Association of Blood Transfusion With Increased Mortality in Myocardial Infarction: A Meta-analysis and Diversity-Adjusted Study Sequential Analysis
What is the impact of blood transfusion on outcome of patients with myocardial infarction?
The authors performed a meta-analysis of 10 studies comparing blood transfusion with no blood transfusion or a liberal versus restricted blood transfusion strategy. Pooled-effect estimates were calculated with random-effects models.
In the pooled analysis, there was an increase in all-cause mortality associated with a strategy of blood transfusion versus no blood transfusion in patients with myocardial infarction (18.2% vs. 10.2%; risk ratio, 2.91; 95% confidence interval [CI], 2.46-3.44; p < 0.001), with a number needed to harm of eight (95% CI, 6-17). In multivariate meta-regression, blood transfusion was associated with a higher risk for mortality independent of baseline hemoglobin level, nadir hemoglobin level, and change in hemoglobin level during the hospital stay. Blood transfusion was also significantly associated with a higher risk for subsequent myocardial infarction (risk ratio, 2.04; 95% CI, 1.06-3.93; p = 0.03).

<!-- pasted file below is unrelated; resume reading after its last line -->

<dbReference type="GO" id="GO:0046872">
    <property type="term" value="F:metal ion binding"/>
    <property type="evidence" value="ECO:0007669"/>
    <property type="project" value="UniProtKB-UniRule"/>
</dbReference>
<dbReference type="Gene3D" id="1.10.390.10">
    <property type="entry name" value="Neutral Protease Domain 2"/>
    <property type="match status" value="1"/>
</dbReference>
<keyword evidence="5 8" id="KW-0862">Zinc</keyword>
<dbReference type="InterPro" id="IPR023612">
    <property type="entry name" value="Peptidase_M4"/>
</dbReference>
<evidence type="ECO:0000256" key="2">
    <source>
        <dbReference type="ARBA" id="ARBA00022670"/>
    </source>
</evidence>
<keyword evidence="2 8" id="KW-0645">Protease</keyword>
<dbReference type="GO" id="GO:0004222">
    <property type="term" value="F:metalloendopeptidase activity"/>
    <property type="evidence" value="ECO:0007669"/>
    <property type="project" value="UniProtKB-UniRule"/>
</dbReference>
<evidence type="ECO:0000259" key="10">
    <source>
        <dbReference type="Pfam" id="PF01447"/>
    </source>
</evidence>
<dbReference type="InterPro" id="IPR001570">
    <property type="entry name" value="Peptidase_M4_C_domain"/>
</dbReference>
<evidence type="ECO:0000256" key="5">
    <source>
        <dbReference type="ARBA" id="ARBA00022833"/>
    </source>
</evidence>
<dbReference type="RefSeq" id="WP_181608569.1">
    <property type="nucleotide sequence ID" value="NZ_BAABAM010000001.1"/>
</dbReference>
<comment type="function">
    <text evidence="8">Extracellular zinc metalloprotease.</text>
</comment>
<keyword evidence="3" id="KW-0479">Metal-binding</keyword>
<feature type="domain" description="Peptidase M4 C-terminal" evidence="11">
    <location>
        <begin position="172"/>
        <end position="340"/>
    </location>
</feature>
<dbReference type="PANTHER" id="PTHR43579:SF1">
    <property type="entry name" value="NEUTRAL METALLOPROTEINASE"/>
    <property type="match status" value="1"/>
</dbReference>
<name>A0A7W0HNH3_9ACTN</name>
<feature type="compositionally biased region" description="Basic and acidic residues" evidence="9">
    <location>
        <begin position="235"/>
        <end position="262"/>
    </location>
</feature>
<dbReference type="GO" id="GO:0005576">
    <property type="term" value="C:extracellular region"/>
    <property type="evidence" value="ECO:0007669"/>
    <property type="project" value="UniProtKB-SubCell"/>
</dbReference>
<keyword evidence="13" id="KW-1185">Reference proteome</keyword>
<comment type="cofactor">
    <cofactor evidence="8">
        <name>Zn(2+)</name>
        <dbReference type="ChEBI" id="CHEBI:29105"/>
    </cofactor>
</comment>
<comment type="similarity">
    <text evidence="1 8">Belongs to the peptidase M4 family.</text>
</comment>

Blood transfusion is associated with a higher all-cause mortality in patients with myocardial infarction.
The poor outcome of patients with myocardial infarction who bleed or need transfusion has been demonstrated in multiple studies. This meta-analysis pools the results of these studies and provides more reliable estimates. It is, however, unclear if there is a causal relation and if transfusing eight patients actually results in one extra death. There are many good reasons to avoid unnecessary transfusion, and even in the absence of strong randomized data, it would be prudent to avoid transfusion unless absolutely necessary in patients with myocardial infarction.
Clinical Topics: Invasive Cardiovascular Angiography and Intervention
Keywords: Blood Transfusion, Risk, Myocardial Infarction, Hemoglobins, Erythrocyte Transfusion, Death, Cardiovascular Diseases, Confidence Intervals, Angioplasty, Balloon, Coronary, Length of Stay
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